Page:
I doubt however John Key had to go to this trouble – someone [guilty of breaching the law] probably just told him. The question here is whether you David in raising the matter and providing enough information [although actually intending to show how many times you had to hide information and how difficult that was] have broken the law in enabling me to find out the supposed suppressed name? Or am I alone in my guilt for taking the extra steps needed to find out – to be equal in my knowledge to John Key, who will be equally guilty if he actually asked for the information ["John Key was curious. He wanted to know the name of a high profile entertainer that got name suppression. . . Key said he asked somebody he knew."]
    I guess if they come after you, DPF, they can also go after Key too – and you seemed better motivated!

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  20. Yvette (2,745 comments) says:

    So, is some one guilty of breaking a court suppression of identity, if they do not actually reveal a name, but make sufficient information available for someone else to determine the name themselves, even if that information requires some further deduction?

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  21. Viking2 (11,281 comments) says:

    Musician’s victim breaks silence

    Sunday, 6, Dec, 2009 10:05AM

    The teenage girl indecently assaulted by a prominent musician has broken her silence.

    Seventeen-year-old Brittany Cancian is demanding the prominent entertainer be named.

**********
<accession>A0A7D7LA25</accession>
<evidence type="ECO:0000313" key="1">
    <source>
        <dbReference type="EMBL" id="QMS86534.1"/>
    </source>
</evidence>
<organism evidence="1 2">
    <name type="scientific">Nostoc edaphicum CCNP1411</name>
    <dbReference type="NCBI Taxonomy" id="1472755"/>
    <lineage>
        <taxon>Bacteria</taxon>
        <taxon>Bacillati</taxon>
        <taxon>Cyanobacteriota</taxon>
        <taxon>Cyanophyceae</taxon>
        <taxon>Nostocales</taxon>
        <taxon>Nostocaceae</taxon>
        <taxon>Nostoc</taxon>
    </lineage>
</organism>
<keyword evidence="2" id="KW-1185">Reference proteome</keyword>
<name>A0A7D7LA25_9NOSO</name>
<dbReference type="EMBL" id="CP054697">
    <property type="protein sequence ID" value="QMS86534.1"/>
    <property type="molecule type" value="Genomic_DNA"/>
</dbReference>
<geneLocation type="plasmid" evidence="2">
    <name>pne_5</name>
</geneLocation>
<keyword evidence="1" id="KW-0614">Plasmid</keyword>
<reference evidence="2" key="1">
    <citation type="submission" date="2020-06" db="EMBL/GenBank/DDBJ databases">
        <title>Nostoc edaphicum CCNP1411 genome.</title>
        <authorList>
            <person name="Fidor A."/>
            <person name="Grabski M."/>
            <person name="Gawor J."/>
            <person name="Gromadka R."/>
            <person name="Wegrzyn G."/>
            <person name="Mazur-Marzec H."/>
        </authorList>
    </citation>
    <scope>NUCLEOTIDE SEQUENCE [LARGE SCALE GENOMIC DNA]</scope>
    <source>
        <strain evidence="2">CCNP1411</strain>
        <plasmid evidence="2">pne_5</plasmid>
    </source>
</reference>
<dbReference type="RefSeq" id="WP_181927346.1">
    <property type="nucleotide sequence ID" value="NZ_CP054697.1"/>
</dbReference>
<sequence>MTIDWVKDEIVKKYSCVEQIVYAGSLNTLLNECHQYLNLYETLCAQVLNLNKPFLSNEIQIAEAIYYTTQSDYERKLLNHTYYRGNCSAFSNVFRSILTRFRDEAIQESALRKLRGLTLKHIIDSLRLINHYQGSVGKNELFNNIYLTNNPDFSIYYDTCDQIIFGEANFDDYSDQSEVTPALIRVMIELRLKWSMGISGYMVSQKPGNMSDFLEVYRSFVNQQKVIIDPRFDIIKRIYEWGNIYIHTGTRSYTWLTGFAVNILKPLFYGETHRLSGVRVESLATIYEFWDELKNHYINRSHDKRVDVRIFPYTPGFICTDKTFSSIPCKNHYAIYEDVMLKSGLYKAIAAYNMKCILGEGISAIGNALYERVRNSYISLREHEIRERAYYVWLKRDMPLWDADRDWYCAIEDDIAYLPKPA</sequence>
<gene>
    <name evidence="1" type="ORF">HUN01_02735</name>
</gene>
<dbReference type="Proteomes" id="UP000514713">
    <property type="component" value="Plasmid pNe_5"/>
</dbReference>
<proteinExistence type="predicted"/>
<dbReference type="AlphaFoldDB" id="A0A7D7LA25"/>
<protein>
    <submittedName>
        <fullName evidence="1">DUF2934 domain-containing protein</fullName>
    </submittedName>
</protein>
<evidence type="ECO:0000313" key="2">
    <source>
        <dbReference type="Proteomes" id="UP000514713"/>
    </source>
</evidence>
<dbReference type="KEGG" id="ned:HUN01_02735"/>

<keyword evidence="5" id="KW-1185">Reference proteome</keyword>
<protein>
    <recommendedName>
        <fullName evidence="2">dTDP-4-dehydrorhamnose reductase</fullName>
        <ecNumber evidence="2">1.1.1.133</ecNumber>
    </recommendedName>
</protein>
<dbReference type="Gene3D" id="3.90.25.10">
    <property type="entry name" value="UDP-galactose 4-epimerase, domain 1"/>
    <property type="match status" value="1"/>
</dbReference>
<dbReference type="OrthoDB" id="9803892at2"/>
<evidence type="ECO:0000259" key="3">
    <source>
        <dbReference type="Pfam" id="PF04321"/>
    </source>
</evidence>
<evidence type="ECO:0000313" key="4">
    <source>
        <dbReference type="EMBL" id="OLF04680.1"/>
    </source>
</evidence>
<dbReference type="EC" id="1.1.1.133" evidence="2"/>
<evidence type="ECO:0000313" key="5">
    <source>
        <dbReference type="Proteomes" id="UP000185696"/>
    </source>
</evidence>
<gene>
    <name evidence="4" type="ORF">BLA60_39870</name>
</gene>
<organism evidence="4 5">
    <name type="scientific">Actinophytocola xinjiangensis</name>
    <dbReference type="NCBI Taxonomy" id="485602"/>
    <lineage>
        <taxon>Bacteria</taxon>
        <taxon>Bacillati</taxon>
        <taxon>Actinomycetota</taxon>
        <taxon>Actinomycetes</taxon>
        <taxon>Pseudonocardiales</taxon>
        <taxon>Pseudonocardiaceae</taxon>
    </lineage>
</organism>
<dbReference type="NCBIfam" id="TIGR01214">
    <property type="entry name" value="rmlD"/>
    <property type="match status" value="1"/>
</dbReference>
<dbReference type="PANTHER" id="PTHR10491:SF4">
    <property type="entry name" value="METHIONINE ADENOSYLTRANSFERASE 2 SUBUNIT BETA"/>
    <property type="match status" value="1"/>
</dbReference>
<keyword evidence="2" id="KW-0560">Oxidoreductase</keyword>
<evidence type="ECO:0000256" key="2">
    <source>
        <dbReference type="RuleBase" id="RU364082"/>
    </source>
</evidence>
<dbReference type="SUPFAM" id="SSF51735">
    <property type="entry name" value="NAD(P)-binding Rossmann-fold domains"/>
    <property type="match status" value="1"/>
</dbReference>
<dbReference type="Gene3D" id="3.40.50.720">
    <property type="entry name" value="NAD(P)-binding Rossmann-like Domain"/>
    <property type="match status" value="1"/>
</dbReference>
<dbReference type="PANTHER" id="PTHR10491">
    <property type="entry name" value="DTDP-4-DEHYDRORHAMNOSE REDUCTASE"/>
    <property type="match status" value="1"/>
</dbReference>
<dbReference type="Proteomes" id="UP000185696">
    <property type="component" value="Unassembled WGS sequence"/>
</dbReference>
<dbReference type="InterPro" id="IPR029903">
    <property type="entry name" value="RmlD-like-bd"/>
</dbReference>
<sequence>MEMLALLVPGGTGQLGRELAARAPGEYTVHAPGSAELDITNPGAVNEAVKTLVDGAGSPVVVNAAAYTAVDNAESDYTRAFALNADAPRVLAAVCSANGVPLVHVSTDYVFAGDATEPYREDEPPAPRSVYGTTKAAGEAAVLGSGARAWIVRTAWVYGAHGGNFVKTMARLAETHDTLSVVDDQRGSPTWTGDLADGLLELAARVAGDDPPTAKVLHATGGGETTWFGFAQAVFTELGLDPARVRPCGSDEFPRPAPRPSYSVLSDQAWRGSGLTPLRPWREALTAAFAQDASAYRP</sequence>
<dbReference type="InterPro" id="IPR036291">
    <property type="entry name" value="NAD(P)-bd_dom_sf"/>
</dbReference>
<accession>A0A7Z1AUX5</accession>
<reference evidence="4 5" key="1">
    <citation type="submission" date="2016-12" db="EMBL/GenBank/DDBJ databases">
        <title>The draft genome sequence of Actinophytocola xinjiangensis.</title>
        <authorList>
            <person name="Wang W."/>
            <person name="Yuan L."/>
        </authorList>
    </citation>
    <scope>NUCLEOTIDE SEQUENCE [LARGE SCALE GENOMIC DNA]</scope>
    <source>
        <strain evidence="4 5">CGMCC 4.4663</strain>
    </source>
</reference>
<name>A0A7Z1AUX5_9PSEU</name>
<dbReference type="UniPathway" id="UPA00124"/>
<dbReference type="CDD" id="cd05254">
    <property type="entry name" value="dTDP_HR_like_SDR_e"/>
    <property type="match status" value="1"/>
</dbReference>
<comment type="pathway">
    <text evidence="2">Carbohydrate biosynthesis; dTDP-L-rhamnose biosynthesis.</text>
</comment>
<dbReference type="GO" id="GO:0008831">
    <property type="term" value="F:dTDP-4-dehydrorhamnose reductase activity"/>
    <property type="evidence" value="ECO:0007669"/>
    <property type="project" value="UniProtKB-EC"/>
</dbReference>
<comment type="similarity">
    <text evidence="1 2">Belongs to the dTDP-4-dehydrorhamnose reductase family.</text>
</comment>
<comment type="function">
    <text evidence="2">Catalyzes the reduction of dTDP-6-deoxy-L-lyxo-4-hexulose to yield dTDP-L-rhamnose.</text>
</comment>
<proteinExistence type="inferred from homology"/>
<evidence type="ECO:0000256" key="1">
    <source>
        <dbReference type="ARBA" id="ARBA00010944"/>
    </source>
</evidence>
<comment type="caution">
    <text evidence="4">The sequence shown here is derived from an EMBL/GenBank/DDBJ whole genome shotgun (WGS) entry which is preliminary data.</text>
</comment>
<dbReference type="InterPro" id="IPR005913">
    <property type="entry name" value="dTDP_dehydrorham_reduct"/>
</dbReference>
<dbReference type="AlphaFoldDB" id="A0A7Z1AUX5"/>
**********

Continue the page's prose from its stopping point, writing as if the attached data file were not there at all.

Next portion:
She has spoken exclusively to the New Zealand’s Woman’s Weekly, saying the case has left her wanting justice.

    The Lower Hutt teen says police tried to dissuade her from pursuing charges against the star, who has permanent name suppression.

    Brittany Cancian says she has been treated like a dog.

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  22. kiwiyoda (3 comments) says:

    Although he was discharged without “conviction” he apparently to date hasn’t paid the victim the agreed 5k reparation. “He was given permanent name suppression because naming him would affect his record and concert ticket sales.” Can’t be making too much money if pe can’t afford the court ordered reparation.” What good is name suppression if it only protects the victimiser and casts suspicion on other prominent kiwi entertainers. Also what is the court doing to enforce the reparation payment.

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  23. dave (986 comments) says:

    kiwiyoda,
    I have had information from the court that the victim was paid the 5k reparation on 30 November.